In Cabal, master crime writer Michael Dibdin plunges us into a murky world of church spies, secret societies, cover-ups, and mistaken identities.
An apparent suicide in the Vatican may in fact have been a muder conducted by a centuries-old cabal within The Knights of Columbus. A discovery among the medieval manuscripts of the Vatican Library leads to a second death, Zen travels to Milan, where he faces a final, dramatic showdown. Meanwhile, Zen's lover, the tantalizing Tania, is conducting her own covert operations--which could well jeopardize everything Zen has worked for. Richly textured, wickedly entertaining, Cabal taps the mysterious beauty of Italy in a thriller that challenges our beliefs about love, allegiance, history, and power--and the lengths to which we will go to protect them against the truth.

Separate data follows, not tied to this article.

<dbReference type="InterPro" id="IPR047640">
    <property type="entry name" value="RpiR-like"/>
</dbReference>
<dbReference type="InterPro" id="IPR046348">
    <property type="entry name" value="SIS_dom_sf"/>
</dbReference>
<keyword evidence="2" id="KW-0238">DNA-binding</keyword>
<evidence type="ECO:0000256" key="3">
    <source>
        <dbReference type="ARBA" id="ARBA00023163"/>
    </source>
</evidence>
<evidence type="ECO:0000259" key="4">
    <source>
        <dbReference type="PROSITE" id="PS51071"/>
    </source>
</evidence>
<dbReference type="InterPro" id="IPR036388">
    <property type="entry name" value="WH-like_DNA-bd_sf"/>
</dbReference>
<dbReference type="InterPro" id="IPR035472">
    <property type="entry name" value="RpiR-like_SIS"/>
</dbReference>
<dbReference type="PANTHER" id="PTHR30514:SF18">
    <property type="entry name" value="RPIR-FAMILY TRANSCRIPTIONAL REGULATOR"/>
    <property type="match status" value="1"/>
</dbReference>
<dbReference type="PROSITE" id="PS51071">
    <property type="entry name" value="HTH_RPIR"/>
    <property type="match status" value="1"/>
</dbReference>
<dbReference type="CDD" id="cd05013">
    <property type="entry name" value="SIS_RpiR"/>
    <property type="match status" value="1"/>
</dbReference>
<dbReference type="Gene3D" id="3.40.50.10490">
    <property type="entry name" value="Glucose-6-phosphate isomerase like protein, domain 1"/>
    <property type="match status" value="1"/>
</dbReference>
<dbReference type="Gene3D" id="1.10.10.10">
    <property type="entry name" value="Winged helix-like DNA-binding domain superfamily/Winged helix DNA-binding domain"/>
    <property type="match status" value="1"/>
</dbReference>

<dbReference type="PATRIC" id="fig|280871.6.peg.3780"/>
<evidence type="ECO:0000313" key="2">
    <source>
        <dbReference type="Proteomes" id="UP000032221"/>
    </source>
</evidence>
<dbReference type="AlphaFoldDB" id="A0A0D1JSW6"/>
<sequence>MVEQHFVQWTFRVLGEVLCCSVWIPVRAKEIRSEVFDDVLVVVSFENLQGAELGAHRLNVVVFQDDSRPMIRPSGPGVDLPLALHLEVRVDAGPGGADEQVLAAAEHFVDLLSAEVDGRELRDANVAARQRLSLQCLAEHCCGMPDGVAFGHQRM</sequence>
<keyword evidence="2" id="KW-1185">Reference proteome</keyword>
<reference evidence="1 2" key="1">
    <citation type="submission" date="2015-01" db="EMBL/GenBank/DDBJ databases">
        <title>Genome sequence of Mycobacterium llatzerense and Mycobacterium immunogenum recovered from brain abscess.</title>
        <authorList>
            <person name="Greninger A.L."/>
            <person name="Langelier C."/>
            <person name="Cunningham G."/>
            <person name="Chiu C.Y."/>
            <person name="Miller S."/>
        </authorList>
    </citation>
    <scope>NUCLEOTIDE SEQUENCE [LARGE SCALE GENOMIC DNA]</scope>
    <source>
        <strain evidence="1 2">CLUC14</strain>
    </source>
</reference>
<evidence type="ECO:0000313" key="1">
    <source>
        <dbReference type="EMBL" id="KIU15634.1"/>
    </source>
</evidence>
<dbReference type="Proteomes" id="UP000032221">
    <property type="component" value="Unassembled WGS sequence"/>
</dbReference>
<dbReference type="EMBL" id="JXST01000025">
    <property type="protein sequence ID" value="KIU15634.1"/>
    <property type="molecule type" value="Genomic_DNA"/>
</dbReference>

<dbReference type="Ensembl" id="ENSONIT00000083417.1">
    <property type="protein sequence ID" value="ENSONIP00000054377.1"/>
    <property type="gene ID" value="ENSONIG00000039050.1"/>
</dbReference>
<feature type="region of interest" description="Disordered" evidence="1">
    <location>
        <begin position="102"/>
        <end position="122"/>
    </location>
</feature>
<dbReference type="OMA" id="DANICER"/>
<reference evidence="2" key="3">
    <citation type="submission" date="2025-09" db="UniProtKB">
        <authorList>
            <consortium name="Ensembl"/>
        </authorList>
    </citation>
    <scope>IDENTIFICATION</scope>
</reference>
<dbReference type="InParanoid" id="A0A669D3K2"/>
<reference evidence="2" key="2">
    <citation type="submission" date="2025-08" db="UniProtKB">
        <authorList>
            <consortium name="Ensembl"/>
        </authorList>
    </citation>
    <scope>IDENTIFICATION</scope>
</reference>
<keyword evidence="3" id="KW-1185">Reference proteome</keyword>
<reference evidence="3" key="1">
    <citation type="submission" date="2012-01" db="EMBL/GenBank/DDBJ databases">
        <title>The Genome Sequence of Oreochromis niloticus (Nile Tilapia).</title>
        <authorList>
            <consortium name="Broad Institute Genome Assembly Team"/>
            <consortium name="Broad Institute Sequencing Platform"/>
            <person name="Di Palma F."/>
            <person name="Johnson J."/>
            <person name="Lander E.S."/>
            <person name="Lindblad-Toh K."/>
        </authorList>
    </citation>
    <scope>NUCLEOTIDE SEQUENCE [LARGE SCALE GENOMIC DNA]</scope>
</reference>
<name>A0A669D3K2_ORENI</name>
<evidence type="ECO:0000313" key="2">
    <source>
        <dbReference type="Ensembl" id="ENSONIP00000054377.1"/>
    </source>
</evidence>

Emblematic of the many deceptions and misconceptions upon which the latest stylish Aurelio Zen mystery turn are the layered, radical fashions of a hot new Italian designer named Falco. Introduced in Ratking , Zen is an investigator for Rome's Criminalpol. He is called from the apartment of his mistress, Tania Biacis, when an Italian aristocrat falls to his death from the observation gallery at the top of St. Peter's Basilica. In the tricky position as liaison between the Vatican Curia and Roman police, Zen is willing to confirm the former's explanation that the death was suicide, even though his investigation points to murder. But a second killing, disguised as an accident, and an anonymous letter in the newspapers suggesting the aristocrat's involvement with ``a sinister inner coterie'' in the Knights of Malta called the Cabal, sets him on a different, tortuously intricate course. Trying to promote his own interests--in particular holding on to the independent, entrepreneurial Tania, who wears Falco designs--Zen interprets the mostly unspoken expectations of the Curia and civil authorities in both Rome and Milan, where he uncovers the puzzle's solution in an Austro-French palazzo belonging to the heirs of the Falcones, a wealthy textile family. The dramatic opening in St. Peter's and its secular echo at the end effectively frame Dibdin's masterful portrayal of the complexities of Zen himself and his ornate, bureaucratic milieu in this demanding, satisfying novel.